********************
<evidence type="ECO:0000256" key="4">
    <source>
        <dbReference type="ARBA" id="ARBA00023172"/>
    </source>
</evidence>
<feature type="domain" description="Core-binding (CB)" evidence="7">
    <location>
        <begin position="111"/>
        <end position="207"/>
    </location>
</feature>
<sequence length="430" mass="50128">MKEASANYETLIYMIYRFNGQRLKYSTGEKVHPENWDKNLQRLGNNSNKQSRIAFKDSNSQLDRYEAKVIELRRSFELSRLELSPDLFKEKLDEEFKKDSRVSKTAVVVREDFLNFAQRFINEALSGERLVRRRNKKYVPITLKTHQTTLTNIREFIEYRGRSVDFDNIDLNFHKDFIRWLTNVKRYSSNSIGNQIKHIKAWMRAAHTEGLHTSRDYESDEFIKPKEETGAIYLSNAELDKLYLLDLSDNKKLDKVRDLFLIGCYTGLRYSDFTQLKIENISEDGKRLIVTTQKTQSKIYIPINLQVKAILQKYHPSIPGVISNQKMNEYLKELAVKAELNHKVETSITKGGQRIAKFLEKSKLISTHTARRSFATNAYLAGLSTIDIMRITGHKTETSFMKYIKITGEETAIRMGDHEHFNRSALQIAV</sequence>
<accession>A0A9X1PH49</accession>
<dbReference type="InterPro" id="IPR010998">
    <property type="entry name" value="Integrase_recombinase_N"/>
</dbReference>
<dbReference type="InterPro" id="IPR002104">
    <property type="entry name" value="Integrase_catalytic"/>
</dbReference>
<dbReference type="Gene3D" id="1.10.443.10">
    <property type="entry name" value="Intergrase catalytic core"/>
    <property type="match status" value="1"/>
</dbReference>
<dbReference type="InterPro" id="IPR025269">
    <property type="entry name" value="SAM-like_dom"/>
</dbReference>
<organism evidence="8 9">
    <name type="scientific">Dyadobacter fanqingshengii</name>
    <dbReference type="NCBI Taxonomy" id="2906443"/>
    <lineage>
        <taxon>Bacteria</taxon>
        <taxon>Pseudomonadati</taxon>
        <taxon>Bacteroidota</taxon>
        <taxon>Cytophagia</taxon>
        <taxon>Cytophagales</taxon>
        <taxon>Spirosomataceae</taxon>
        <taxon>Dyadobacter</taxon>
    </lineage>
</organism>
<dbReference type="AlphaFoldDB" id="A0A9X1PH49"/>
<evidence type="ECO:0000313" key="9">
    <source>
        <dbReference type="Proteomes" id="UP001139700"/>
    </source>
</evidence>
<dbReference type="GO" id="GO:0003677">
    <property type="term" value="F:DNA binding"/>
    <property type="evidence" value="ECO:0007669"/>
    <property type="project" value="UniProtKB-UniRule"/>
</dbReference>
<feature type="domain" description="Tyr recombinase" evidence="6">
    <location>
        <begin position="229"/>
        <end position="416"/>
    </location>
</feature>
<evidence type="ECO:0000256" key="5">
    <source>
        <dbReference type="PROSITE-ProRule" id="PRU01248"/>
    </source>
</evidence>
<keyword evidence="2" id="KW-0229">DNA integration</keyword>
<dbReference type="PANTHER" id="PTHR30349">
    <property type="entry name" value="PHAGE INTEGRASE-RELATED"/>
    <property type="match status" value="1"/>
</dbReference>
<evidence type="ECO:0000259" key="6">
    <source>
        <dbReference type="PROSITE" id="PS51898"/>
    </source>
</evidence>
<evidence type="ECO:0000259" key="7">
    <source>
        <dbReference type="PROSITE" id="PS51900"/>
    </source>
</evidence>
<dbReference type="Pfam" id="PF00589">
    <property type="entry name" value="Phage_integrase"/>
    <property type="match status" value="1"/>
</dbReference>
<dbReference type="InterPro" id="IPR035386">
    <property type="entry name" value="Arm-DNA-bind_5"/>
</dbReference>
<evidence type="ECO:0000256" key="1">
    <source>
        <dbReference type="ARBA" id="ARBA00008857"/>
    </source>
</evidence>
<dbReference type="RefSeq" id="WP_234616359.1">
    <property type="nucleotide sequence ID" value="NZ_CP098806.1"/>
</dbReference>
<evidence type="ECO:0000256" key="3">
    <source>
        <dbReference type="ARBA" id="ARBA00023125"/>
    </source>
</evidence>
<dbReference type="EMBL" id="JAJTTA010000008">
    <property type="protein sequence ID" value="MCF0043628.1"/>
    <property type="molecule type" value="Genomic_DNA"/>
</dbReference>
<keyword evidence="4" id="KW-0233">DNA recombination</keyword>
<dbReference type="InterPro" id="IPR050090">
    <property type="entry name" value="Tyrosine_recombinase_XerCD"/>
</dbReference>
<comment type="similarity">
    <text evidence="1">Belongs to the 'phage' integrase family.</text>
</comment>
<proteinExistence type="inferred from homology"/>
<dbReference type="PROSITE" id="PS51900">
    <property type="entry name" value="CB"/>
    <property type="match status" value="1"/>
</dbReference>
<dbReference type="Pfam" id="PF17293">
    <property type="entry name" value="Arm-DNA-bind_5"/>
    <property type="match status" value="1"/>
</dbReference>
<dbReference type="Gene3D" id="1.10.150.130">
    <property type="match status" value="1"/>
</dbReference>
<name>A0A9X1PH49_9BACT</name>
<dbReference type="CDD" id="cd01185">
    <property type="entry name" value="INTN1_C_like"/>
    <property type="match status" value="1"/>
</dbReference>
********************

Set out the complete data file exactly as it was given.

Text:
<evidence type="ECO:0000256" key="4">
    <source>
        <dbReference type="ARBA" id="ARBA00023172"/>
    </source>
</evidence>
<feature type="domain" description="Core-binding (CB)" evidence="7">
    <location>
        <begin position="111"/>
        <end position="207"/>
    </location>
</feature>
<sequence length="430" mass="50128">MKEASANYETLIYMIYRFNGQRLKYSTGEKVHPENWDKNLQRLGNNSNKQSRIAFKDSNSQLDRYEAKVIELRRSFELSRLELSPDLFKEKLDEEFKKDSRVSKTAVVVREDFLNFAQRFINEALSGERLVRRRNKKYVPITLKTHQTTLTNIREFIEYRGRSVDFDNIDLNFHKDFIRWLTNVKRYSSNSIGNQIKHIKAWMRAAHTEGLHTSRDYESDEFIKPKEETGAIYLSNAELDKLYLLDLSDNKKLDKVRDLFLIGCYTGLRYSDFTQLKIENISEDGKRLIVTTQKTQSKIYIPINLQVKAILQKYHPSIPGVISNQKMNEYLKELAVKAELNHKVETSITKGGQRIAKFLEKSKLISTHTARRSFATNAYLAGLSTIDIMRITGHKTETSFMKYIKITGEETAIRMGDHEHFNRSALQIAV</sequence>
<accession>A0A9X1PH49</accession>
<dbReference type="InterPro" id="IPR010998">
    <property type="entry name" value="Integrase_recombinase_N"/>
</dbReference>
<dbReference type="InterPro" id="IPR002104">
    <property type="entry name" value="Integrase_catalytic"/>
</dbReference>
<dbReference type="Gene3D" id="1.10.443.10">
    <property type="entry name" value="Intergrase catalytic core"/>
    <property type="match status" value="1"/>
</dbReference>
<dbReference type="InterPro" id="IPR025269">
    <property type="entry name" value="SAM-like_dom"/>
</dbReference>
<organism evidence="8 9">
    <name type="scientific">Dyadobacter fanqingshengii</name>
    <dbReference type="NCBI Taxonomy" id="2906443"/>
    <lineage>
        <taxon>Bacteria</taxon>
        <taxon>Pseudomonadati</taxon>
        <taxon>Bacteroidota</taxon>
        <taxon>Cytophagia</taxon>
        <taxon>Cytophagales</taxon>
        <taxon>Spirosomataceae</taxon>
        <taxon>Dyadobacter</taxon>
    </lineage>
</organism>
<dbReference type="AlphaFoldDB" id="A0A9X1PH49"/>
<evidence type="ECO:0000313" key="9">
    <source>
        <dbReference type="Proteomes" id="UP001139700"/>
    </source>
</evidence>
<dbReference type="GO" id="GO:0003677">
    <property type="term" value="F:DNA binding"/>
    <property type="evidence" value="ECO:0007669"/>
    <property type="project" value="UniProtKB-UniRule"/>
</dbReference>
<feature type="domain" description="Tyr recombinase" evidence="6">
    <location>
        <begin position="229"/>
        <end position="416"/>
    </location>
</feature>
<evidence type="ECO:0000256" key="5">
    <source>
        <dbReference type="PROSITE-ProRule" id="PRU01248"/>
    </source>
</evidence>
<keyword evidence="2" id="KW-0229">DNA integration</keyword>
<dbReference type="PANTHER" id="PTHR30349">
    <property type="entry name" value="PHAGE INTEGRASE-RELATED"/>
    <property type="match status" value="1"/>
</dbReference>
<evidence type="ECO:0000259" key="6">
    <source>
        <dbReference type="PROSITE" id="PS51898"/>
    </source>
</evidence>
<evidence type="ECO:0000259" key="7">
    <source>
        <dbReference type="PROSITE" id="PS51900"/>
    </source>
</evidence>
<dbReference type="Pfam" id="PF00589">
    <property type="entry name" value="Phage_integrase"/>
    <property type="match status" value="1"/>
</dbReference>
<dbReference type="InterPro" id="IPR035386">
    <property type="entry name" value="Arm-DNA-bind_5"/>
</dbReference>
<evidence type="ECO:0000256" key="1">
    <source>
        <dbReference type="ARBA" id="ARBA00008857"/>
    </source>
</evidence>
<dbReference type="RefSeq" id="WP_234616359.1">
    <property type="nucleotide sequence ID" value="NZ_CP098806.1"/>
</dbReference>
<evidence type="ECO:0000256" key="3">
    <source>
        <dbReference type="ARBA" id="ARBA00023125"/>
    </source>
</evidence>
<dbReference type="EMBL" id="JAJTTA010000008">
    <property type="protein sequence ID" value="MCF0043628.1"/>
    <property type="molecule type" value="Genomic_DNA"/>
</dbReference>
<keyword evidence="4" id="KW-0233">DNA recombination</keyword>
<dbReference type="InterPro" id="IPR050090">
    <property type="entry name" value="Tyrosine_recombinase_XerCD"/>
</dbReference>
<comment type="similarity">
    <text evidence="1">Belongs to the 'phage' integrase family.</text>
</comment>
<proteinExistence type="inferred from homology"/>
<dbReference type="PROSITE" id="PS51900">
    <property type="entry name" value="CB"/>
    <property type="match status" value="1"/>
</dbReference>
<dbReference type="Pfam" id="PF17293">
    <property type="entry name" value="Arm-DNA-bind_5"/>
    <property type="match status" value="1"/>
</dbReference>
<dbReference type="Gene3D" id="1.10.150.130">
    <property type="match status" value="1"/>
</dbReference>
<name>A0A9X1PH49_9BACT</name>
<dbReference type="CDD" id="cd01185">
    <property type="entry name" value="INTN1_C_like"/>
    <property type="match status" value="1"/>
</dbReference>